High-Growth Truth: Reputations Are Built Not Given

Posted by Chuck Kocher
On April 30, 2017

There is a great scene from the classic TV show, Happy Days that contains a high-growth truth: Reputations are built not given.

In the scene, mild-mannered Richie Cunningham is trying to stand up to some tough guys but doesn’t quite know how to do it. So he seeks out the advice of the Fonz—whom everyone seems to respect and even fear. Richie asks him how he does it, noting that he’s never even seen Fonzie fight anyone.

Fonzie explains the importance of having the right attitude and presence. Richie tries the approach . . . and fails miserably. As the tough guys prepare to beat him up, Richie turns back to Fonzie and says, “This isn’t working!” To which Fonzie replies, “I forgot to tell you, that you actually have to have a reputation for actually having hit someone at least once!”

It works the same way with your business. It’s great to set goals for being the best, the fastest, the most accurate in your particular corner of the market. But can you back it up? Plenty of companies spend time crafting a tagline that they hope will attract customers. They may talk about their great customer service, or how they always put their customers first. But that kind of talk has been around for a long time, and customers are increasingly skeptical when they hear it. Does your company actually have a reputation for treating clients well?

I talk to companies all the time who are convinced of their Unique Value Proposition. They’ve spent weeks hammering out a statement about how they are different (better, faster, easier, more value, etc.). The only problem is that they haven’t actually done any of the things they’re talking about.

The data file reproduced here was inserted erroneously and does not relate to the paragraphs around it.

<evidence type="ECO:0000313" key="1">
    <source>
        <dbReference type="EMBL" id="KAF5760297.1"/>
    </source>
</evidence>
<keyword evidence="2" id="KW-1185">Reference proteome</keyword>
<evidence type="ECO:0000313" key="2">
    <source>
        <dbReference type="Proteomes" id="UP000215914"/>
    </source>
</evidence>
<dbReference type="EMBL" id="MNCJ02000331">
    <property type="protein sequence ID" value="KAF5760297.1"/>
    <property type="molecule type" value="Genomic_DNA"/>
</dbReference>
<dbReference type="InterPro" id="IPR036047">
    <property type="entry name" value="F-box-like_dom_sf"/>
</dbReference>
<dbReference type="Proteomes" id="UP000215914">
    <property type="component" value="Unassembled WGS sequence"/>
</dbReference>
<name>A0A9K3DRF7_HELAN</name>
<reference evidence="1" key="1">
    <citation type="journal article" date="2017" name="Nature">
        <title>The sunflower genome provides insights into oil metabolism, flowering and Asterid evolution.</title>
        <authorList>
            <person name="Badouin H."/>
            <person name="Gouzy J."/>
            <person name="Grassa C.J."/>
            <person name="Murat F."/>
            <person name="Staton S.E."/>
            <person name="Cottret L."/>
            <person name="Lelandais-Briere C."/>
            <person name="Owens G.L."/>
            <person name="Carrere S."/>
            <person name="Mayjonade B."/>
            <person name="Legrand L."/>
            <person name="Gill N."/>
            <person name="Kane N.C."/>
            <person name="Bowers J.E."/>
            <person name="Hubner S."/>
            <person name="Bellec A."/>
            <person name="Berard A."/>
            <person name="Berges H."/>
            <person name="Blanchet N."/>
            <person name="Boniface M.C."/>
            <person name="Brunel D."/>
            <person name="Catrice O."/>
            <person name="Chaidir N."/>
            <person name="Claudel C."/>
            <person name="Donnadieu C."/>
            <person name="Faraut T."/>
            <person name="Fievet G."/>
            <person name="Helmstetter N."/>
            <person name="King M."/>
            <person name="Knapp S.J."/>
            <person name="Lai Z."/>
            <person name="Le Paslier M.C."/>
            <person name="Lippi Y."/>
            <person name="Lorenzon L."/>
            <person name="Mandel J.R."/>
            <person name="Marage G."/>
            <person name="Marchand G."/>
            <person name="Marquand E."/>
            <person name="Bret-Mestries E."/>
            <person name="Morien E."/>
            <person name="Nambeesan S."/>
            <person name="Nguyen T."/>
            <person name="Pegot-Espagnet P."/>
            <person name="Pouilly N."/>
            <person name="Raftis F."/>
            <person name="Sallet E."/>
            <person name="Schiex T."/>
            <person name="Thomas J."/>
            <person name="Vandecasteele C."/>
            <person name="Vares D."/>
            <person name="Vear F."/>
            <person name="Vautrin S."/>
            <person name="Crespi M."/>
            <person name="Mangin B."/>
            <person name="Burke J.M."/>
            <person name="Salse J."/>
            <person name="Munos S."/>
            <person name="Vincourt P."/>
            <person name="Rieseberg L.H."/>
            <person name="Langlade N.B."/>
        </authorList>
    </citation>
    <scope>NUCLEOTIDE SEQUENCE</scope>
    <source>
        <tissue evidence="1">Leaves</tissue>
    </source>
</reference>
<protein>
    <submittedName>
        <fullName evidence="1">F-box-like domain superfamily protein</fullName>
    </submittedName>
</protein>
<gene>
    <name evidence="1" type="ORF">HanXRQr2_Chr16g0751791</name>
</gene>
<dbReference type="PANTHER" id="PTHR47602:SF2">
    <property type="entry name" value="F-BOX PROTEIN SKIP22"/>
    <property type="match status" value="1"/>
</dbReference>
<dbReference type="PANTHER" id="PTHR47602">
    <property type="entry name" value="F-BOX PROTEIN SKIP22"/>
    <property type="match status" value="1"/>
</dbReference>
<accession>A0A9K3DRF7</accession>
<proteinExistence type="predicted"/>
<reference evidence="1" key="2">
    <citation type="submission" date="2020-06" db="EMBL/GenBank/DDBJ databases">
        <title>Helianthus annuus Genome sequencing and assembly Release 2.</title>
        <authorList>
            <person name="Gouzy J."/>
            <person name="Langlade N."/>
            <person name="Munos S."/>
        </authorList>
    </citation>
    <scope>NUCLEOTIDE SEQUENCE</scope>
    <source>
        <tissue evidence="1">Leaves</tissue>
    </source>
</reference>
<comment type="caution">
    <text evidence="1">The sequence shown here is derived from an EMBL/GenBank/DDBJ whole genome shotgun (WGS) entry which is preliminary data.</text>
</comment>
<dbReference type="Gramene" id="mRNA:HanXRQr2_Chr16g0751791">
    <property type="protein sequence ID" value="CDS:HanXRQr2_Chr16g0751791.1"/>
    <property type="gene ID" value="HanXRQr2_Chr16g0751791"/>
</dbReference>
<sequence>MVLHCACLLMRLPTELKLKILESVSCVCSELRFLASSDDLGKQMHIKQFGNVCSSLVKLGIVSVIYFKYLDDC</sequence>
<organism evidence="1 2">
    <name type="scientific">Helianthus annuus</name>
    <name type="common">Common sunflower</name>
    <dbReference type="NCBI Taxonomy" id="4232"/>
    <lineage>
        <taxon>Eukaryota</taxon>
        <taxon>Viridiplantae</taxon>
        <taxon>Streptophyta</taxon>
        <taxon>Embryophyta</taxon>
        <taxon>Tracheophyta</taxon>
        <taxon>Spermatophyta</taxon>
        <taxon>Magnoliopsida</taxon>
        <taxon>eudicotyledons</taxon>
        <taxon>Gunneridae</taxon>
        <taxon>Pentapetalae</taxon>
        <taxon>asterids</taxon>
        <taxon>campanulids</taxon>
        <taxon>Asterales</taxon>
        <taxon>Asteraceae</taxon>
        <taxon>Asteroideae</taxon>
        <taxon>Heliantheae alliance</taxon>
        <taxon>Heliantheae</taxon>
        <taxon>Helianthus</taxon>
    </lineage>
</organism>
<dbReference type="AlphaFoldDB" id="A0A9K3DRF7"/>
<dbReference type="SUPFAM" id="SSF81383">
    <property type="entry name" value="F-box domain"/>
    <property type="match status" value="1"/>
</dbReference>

That’s why execution is so important. If you can’t “walk the talk,” the best marketing in the world isn’t going to bring you sustained growth. So what are the keys to excellence in execution? In Scaling Up, Verne Harnish mentions three essential disciplines that have to be in place.

  1. Priorities: Make sure you focus on a few things and get them right
  2. Data: Ensure that you’re collecting both qualitative and quantitative feedback to evaluate (Measure the right things and measure them often enough)
  3. Meeting Rhythm: Make sure you’re meeting frequently enough to evaluate your data and make good decisions

By the way, execution isn’t just something that smaller companies need to pay attention to. Here’s a look at some huge companies that let execution slip (and the ridiculous reasons they gave for why it happened). Reputations are built, not given. The only way to build your reputation is to consistently deliver what you promise. And that means setting the right priorities; measuring your performance; and continually evaluating and adjusting based on what you discover.